Personal Finance: Ways to beat the Budget

THERE are just 11 working days until the first Autumn Budget.

Finding ways to dodge some of the more punitive aspects of the Budget has become almost a national sport.

Filling up the car with petrol and stocking up on alcohol and cigarettes are basic tax dodger's tactics.

The more sophisticated graduate from taking advantage of the sure-fire financial manoeuvres, to predicting what is likely to come up and acting accordingly.

The most notable Budget tax coup for the nifty was the leak over the ending of life assurance premium relief in the 1984 Budget. Those who rushed out ahead of the Budget to buy 10-year endowment policies to take advantage of the tax relief have not had a sparkling return for their trouble.

Those policies will start maturing in February and March. Saving small sums may not have been too painful, so any lump sum that lands in your lap seems like a real gain. But colder analysis may put a different complexion on things.

The old adage about never investing just for the tax relief seems hard to follow when there is a gift horse baring its teeth.

So what about this year's Budget ?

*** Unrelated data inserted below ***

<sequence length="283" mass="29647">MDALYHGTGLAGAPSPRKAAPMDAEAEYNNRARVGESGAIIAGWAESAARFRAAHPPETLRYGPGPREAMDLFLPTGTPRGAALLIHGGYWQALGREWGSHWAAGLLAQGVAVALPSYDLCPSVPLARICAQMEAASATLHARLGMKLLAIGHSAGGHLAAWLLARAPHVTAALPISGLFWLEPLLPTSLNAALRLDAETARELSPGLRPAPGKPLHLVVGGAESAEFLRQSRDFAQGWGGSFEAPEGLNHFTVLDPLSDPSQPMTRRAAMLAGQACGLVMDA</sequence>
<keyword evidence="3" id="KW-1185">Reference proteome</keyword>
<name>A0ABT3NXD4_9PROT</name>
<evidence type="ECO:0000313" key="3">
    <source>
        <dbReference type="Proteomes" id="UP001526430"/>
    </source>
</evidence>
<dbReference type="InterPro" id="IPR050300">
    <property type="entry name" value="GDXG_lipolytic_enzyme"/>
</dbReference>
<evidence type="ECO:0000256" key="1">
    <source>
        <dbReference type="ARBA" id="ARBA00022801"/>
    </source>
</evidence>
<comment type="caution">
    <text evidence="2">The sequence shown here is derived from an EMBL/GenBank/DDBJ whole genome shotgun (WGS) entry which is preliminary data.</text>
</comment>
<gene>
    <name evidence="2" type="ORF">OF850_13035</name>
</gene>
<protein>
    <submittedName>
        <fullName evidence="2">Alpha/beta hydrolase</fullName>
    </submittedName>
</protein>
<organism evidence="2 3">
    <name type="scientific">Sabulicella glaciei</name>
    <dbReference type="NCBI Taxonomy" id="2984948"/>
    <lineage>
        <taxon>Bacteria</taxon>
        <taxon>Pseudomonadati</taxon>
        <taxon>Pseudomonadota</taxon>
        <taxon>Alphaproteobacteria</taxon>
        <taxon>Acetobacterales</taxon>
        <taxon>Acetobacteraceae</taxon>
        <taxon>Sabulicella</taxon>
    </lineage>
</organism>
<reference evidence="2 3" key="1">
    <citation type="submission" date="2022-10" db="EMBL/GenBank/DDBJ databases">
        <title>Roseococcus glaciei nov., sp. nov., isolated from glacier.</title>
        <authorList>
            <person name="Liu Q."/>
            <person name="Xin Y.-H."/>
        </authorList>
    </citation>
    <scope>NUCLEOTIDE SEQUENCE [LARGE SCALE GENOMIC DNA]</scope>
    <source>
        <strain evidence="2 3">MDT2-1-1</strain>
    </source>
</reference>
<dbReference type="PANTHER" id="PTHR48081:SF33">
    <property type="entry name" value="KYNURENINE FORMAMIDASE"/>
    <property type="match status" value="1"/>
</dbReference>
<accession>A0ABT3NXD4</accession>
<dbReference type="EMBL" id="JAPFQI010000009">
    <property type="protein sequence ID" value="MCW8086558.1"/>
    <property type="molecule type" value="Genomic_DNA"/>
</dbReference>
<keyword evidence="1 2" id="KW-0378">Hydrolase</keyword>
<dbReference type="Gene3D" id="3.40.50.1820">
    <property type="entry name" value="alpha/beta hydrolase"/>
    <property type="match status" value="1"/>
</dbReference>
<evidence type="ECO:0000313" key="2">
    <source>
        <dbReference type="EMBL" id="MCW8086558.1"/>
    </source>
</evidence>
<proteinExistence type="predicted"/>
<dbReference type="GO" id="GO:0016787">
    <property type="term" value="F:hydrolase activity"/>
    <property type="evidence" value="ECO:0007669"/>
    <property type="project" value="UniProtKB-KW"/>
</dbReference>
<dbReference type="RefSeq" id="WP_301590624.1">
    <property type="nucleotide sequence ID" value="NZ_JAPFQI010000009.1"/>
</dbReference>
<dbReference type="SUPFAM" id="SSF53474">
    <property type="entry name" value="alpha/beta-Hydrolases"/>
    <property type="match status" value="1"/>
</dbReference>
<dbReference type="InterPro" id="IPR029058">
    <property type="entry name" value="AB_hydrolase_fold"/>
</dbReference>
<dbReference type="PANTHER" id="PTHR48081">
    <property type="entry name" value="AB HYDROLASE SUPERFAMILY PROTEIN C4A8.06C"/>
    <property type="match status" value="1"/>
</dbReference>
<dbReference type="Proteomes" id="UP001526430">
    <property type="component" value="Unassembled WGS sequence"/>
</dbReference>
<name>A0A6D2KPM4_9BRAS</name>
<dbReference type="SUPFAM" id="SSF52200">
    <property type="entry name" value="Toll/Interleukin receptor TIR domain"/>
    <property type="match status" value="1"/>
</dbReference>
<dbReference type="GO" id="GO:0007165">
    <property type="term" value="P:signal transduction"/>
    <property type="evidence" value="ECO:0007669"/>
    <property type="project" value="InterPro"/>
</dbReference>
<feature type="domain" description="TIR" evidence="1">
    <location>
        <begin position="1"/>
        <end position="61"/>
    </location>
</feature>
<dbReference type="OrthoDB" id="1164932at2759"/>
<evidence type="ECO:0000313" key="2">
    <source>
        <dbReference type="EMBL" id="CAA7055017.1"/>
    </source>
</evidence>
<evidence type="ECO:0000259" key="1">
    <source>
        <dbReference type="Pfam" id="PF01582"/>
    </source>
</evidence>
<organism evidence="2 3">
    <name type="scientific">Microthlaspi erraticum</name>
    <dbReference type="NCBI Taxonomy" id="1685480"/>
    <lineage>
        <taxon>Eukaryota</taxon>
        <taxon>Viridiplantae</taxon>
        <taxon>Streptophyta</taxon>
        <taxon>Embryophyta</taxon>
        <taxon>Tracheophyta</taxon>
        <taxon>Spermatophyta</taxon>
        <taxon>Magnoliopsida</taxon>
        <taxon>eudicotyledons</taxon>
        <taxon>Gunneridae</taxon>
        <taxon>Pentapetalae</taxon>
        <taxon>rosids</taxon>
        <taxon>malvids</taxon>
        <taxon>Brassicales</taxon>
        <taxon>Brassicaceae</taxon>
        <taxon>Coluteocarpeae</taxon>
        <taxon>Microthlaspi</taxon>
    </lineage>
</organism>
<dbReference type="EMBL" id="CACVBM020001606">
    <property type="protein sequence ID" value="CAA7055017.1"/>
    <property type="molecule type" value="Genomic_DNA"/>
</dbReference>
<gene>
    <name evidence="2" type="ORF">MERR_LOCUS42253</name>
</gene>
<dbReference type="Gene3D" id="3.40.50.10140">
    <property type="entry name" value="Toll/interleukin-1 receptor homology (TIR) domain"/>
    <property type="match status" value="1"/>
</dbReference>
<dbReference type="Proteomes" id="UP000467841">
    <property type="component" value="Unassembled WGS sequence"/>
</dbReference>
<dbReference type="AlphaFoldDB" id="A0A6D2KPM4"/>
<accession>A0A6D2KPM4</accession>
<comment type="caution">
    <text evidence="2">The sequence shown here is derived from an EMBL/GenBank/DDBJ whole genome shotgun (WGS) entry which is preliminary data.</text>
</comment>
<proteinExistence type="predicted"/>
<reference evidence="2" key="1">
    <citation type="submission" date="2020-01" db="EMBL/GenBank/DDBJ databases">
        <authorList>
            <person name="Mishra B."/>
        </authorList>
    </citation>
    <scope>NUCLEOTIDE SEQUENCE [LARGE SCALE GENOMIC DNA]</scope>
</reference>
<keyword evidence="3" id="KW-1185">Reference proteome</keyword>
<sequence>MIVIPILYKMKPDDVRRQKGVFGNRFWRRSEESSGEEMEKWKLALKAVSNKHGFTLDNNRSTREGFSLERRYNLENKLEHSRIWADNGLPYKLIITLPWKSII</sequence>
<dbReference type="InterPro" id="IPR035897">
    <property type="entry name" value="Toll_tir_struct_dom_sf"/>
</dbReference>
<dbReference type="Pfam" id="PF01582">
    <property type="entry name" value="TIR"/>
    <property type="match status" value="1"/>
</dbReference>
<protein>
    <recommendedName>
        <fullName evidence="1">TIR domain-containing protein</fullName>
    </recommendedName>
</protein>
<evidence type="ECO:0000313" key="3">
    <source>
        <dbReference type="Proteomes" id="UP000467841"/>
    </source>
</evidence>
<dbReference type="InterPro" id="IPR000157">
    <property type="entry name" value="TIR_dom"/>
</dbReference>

Firstly, there are quite a few hangovers from Norman Lamont's last Budget. Tax relief on mortgage interest is to be cut from 25 to 20 per cent, and the tax relief on married couples and the additional personal allowance for single parents will also be restricted to the basic 20 per cent tax band.

This has raised speculation that tax relief for pensions, which is still available at 25 and 40 per cent, looks suspiciously out of line.

But there is a problem here, as restricting the relief would cut across the grain of persuading people to stop thinking they can rely on the state and encouraging them to save as much as possible for themselves.

It is a matter of where the line is drawn. There is already a ceiling of pounds 75,000 on earnings eligible for company pension tax relief. Beyond that, people are deemed well-off enough to save up for a luxury old age out of taxed income rather than relying on state subsidy on their savings - which is what tax relief on pensions amounts to. In fact, there is a double subsidy - tax relief and the tax privileges of the pension funds.

Whether there is action on the basic pension payment or AVCs (additional voluntary contributions) - extra payments made to boost basic pensions entitlement - will make little difference.

What it comes down to is that pensions are worth doing under current rules, because the boost from the state more than makes up for the lack of flexibility. So why not put as much as you can afford into pensions ahead of this Budget, rather than waiting for the end of the tax year - and you probably won't regret it in the long run whatever the contents of the Budget.

The other pre-Budget action that seems worthwhile is paying some extra cash into your gas and electricity bills. Pre-payment of bills before April will escape VAT as long as you are careful to specify that it is a pre-payment.